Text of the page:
The ‘Nanorama Lab’ (http://nano.dguv.de/nanorama/bgrci/) represents the second interactive educational tool on the Nano-Platform ‘Safe Handling of Nanomaterials’ (http://nano.dguv.de) (both currently only available in German). They were developed by the Innovation Society, St. Gallen, in close collaboration with the German Social Accident Insurance Institution for the raw materials and chemical industry (BG RCI). The ‘Nanorama Lab’ offers in-depth insights into the safe handling of nanomaterials and installations used to manufacture or process nanomaterials in laboratories. Complementary to hazard evaluation assessments, it enables users to assess the occupational exposure to nanomaterials and to identify necessary protective measures when handling said materials in laboratories.

«Due to the attractive visual implementation and the interactive contents, the ‘Nanorama Lab’ offers a great introduction to protective measures in laboratories », says Dr. Thomas H. Brock, Head of the Expert Committee on Hazardous Substances of the BG RCI. The ‘Nanorama Lab’ inspires curiosity in users and instigates them to reflect on the conditions in their respective workplaces. «By exploring the ‘Nanorama Lab’, laboratory staff actively deals with occupational health and safety in laboratories and its practical implementation with regard to nanomaterials.»

The press release goes on to describe the ‘nanorama’ concept,

Presenting the ‘Nanorama Lab’, the DGUV again harnesses the interactive E-Learning tool ‘Nanorama’ developed by The Innovation Society, St. Gallen. A ‘Nanorama’ – a lexical blend of ‘Nano’ and ‘Panorama’, – is a novel 360°-E-learning module in which the user enters a virtual space and moves around in it. By completing a ‘Nanorama’, users acquire knowledge in an entertaining manner. ‘Nanoramas’ can be applied in many areas of education and communication.

The first module of the Nano-Platform, the ‘Nanorama Construction’, can be visited on http://nano.dguv.de/nanorama/bgbau/. It offers insights into the use and applications of nanomaterials in the construction industry and will soon be followed by the ‘Nanorama
Metal’. Additionally, the Nano-Platform c an be expanded with further ‘Nanorama’-modules on any given sector or trade thanks to its modular design.

There is no word as to when an English-language version may be available but you can visit the Nanomara car workshop, regardless.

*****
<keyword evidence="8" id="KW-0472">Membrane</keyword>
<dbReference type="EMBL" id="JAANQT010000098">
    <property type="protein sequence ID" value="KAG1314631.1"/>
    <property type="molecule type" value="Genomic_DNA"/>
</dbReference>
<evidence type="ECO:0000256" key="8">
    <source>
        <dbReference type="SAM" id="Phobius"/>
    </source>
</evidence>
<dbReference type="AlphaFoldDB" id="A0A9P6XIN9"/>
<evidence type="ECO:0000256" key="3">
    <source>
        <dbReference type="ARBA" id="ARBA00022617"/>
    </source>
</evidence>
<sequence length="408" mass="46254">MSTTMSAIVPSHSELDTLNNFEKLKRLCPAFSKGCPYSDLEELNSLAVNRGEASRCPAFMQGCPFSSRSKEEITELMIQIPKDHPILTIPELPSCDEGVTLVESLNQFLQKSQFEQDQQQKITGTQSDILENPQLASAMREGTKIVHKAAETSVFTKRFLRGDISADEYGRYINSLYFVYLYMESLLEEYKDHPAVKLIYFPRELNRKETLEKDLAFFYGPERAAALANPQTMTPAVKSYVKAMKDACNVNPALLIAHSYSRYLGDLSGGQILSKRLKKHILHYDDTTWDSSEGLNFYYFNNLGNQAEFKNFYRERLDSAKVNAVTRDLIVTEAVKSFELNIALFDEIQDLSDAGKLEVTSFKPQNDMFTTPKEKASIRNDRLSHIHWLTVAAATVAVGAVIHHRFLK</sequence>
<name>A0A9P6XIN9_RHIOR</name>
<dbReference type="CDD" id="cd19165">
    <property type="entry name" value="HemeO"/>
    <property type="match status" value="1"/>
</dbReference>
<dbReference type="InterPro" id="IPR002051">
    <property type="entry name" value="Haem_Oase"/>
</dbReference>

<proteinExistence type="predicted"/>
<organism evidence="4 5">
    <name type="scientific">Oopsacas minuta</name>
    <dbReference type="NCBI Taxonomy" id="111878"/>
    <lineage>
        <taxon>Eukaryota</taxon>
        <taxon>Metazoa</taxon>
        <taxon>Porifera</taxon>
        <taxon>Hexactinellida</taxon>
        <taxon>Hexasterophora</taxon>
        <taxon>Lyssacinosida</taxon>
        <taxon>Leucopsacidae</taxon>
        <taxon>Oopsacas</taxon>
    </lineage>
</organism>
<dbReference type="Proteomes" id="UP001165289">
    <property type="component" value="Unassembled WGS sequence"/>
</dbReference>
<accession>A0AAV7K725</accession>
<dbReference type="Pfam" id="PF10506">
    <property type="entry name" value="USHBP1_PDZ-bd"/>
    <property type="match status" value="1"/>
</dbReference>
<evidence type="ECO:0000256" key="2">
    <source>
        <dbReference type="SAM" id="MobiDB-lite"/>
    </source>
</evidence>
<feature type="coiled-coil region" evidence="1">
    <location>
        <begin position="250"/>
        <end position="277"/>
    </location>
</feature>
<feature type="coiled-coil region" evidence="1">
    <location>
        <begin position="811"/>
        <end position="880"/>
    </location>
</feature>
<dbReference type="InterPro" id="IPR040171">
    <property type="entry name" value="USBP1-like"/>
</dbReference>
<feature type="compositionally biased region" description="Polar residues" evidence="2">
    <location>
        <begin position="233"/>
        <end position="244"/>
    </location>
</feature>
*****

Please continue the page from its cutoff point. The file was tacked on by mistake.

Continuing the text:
You can also check out the Nano-Portal for more information about this car Nanorama and other such inititiatives.

Here’s an image from the Nanorama car workshop,

Nanorama car workshop [downloaded from http://nano.dguv.de/]

Nanorama car workshop [downloaded from http://nano.dguv.de/]

Automotive plastics that never wear out

Nanovere is a coatings company that makes big promises according to the Jan. 2, 2013 news item on Nanowerk,

Imagine for a moment a world were automotive plastics never fade, a self-cleaning wheel that resists brake dust, a self-cleaning tire that looks new for life, or a fiberglass boat that resists fading for life. These and other amazing benefits are now possible due to 10 years of research & development in nanotechnology.

According to Nanovere Technologies Chairman & Chief Technology Officer Thomas Choate, “Nanovere is pleased to introduce the world’s first Wipe-On clear nanocoating to exceed automotive OEM specifications. The product is named Vecdor Nano-Clear®. What’s most unique about Nano-Clear® is the ability to permanently restore original color, gloss and surface hardness back into oxidized textured plastics, highly oxidized fiberglass and highly oxidized paint surfaces while reducing surface maintenance by 60%.”

…  Nanovere Technologies has pioneered proprietary 3D nanostructured coatings at the molecular level since 2003. Nano-Clear® forms a “highly crosslink dense film with extreme scratch resistance, chemical resistance, UV resistance, remarkable flexibility and self-cleaning properties including water, oil, ice and brake-dust repellency.”

(For those who are interested, there are more specifics about this wonder coating in the news item.)

In reading this I was reminded of a movie that I saw years ago, an Alec Guinness film, The Man in The White Suit. Here’s the synoposis from imdb.com,

An altruistic chemist invents a fabric that resists wear and stain as boon to humanity but both capital and labor realize it must be suppressed for economic reasons.

A very funny film released in 1951 it offers a trenchant commentary on why some problems are better left unsolved.